Skokie is 15 miles north of Chicago's downtown loop.
Average Home Price
Average Household Income
Skokie has a strong manufacturing and retail commerce base, which contributes to the lower home-owner real estate taxes.
The Skokie Park District maintains over 240 acres of open parks. One of it's finest achievements is the Skokie Sculptural Park that is situated on the western bank of the North Branch of the Chicago River, east of McCormick Boulevard. The park hosts over 70 sculptures with artist information on a winding path surrounded by grass and mature trees from Touhy Avenue to Dempster Street.
Skokie is a vibrant community rich in history. Skokie was incorporated in 1988. The Village was originally named Niles Centre but it was confusing because an adjacent town was called Niles and both towns were located in Niles Township. The Village changed the name in the late1930's to the Village of Skokie. Skokie was a Potawatomi Indian name for the "marsh".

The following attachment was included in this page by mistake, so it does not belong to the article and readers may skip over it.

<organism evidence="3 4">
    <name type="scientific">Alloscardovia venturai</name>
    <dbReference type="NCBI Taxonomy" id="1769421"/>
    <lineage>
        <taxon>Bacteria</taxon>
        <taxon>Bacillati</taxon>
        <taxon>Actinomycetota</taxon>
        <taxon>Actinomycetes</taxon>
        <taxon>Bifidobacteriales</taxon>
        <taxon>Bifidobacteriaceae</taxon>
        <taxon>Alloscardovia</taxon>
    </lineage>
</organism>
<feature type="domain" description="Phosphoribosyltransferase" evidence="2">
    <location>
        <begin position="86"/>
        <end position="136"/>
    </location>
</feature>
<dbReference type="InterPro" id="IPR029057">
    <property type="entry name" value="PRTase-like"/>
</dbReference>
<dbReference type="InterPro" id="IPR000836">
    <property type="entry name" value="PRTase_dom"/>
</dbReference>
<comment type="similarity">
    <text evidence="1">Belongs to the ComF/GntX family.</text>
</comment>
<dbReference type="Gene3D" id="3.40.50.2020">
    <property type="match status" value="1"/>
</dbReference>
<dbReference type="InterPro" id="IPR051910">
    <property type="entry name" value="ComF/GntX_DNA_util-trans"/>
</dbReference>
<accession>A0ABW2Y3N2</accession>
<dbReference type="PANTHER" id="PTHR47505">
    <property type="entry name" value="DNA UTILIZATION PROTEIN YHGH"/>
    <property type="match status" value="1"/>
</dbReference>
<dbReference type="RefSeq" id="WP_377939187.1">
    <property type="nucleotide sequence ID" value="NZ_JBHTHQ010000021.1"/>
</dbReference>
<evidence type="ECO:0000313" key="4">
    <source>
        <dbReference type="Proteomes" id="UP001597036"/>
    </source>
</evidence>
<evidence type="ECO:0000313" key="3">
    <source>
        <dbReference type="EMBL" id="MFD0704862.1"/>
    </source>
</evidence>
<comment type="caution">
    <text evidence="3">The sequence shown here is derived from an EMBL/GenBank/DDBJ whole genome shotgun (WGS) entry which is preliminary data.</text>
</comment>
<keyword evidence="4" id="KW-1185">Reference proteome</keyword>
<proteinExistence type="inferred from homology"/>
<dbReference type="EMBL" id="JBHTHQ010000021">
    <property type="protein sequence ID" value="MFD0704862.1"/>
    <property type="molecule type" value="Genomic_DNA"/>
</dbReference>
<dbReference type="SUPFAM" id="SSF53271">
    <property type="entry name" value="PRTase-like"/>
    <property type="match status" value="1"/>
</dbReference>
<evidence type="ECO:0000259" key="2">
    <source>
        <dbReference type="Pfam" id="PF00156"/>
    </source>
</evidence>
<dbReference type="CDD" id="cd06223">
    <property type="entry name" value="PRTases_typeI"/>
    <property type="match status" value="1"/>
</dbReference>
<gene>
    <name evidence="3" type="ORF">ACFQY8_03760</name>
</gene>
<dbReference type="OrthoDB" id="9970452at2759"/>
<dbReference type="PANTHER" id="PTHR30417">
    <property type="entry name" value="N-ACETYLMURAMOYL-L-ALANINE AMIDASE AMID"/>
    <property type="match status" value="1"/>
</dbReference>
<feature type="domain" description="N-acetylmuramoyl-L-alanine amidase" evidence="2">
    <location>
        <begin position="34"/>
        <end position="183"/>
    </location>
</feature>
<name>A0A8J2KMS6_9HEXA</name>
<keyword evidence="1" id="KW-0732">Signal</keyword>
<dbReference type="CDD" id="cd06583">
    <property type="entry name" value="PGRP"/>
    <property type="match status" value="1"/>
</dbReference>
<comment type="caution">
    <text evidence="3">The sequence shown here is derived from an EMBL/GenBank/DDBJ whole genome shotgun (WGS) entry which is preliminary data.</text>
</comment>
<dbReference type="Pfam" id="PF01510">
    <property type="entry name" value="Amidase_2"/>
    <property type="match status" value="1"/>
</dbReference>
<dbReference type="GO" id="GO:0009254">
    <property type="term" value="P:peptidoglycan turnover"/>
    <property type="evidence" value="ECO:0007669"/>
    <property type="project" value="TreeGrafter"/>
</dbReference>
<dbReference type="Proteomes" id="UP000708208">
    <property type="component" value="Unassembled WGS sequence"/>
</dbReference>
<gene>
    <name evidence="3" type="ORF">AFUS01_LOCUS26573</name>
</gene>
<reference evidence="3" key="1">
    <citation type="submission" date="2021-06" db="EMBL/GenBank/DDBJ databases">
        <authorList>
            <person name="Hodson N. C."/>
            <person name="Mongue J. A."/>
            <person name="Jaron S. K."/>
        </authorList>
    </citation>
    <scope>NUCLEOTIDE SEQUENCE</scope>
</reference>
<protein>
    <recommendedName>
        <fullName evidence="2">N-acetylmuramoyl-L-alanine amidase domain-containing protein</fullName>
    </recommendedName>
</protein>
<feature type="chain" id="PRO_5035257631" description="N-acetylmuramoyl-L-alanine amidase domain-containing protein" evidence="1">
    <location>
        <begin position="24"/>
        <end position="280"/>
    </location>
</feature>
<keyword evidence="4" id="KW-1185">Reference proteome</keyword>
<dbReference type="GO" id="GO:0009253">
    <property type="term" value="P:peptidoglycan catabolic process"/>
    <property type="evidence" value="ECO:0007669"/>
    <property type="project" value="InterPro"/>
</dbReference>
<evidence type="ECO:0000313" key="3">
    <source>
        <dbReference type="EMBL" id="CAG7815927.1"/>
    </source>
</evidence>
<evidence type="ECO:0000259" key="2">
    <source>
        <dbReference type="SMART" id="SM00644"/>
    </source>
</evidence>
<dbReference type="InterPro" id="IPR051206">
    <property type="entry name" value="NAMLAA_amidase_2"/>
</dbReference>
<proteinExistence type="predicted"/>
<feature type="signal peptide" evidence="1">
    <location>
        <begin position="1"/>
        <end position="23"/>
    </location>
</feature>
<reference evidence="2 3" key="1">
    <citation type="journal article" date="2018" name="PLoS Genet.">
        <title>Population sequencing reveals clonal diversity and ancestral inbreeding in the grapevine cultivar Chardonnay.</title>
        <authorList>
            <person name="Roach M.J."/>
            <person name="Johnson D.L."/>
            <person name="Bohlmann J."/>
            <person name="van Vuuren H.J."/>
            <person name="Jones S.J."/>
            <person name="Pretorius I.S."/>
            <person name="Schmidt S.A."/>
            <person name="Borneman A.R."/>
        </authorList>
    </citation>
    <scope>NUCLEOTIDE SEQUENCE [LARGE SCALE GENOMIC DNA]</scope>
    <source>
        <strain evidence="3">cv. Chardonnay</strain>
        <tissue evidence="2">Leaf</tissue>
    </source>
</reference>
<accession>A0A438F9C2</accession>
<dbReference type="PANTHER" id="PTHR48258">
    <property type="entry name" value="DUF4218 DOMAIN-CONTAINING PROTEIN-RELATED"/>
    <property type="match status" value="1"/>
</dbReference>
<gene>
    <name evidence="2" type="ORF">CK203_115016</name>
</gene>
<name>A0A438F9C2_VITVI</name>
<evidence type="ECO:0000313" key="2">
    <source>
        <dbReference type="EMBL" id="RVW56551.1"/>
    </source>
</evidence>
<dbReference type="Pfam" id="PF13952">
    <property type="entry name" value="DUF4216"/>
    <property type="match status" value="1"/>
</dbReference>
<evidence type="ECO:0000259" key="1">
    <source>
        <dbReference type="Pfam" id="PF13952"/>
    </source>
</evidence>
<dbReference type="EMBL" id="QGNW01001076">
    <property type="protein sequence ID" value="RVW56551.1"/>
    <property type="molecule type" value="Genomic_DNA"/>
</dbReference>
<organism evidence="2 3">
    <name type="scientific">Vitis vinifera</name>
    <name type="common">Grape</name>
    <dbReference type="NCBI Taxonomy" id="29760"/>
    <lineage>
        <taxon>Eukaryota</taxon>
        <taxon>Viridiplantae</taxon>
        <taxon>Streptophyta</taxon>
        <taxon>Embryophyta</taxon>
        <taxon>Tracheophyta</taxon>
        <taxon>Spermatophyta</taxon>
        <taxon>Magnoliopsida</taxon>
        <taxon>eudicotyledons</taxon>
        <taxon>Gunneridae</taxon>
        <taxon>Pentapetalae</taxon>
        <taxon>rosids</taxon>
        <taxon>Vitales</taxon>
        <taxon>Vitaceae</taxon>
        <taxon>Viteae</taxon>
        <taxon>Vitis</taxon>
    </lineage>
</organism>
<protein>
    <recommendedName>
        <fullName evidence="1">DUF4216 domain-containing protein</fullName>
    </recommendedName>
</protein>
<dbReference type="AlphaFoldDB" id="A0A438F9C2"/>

Skokie's initial growth spurt came after Chicago & North Western Railroad established a line through the town in 1903. In the early 1920's the land was subdivided and many Chicago bungalows and vintage two and three unit apartment buildings were constructed. Building came to a halt during the great depression of the early 1930's and Skokie would not start to see growth again until after WWII. Many Chicagoans moved their families to Skokie in the 1950's. Skokie has a nice blend of 20's bungalows and 50's ranches and split levels. The fast growth created industrial activity and Old Orchard Shopping Center opened in 1956. The shopping center has had two major renovations, 1990 and 2007. It is now called Westfield Old Orchard with four large anchor tenants.
The Illinois Holocaust Museum and Education Center opened in Skokie in 2009.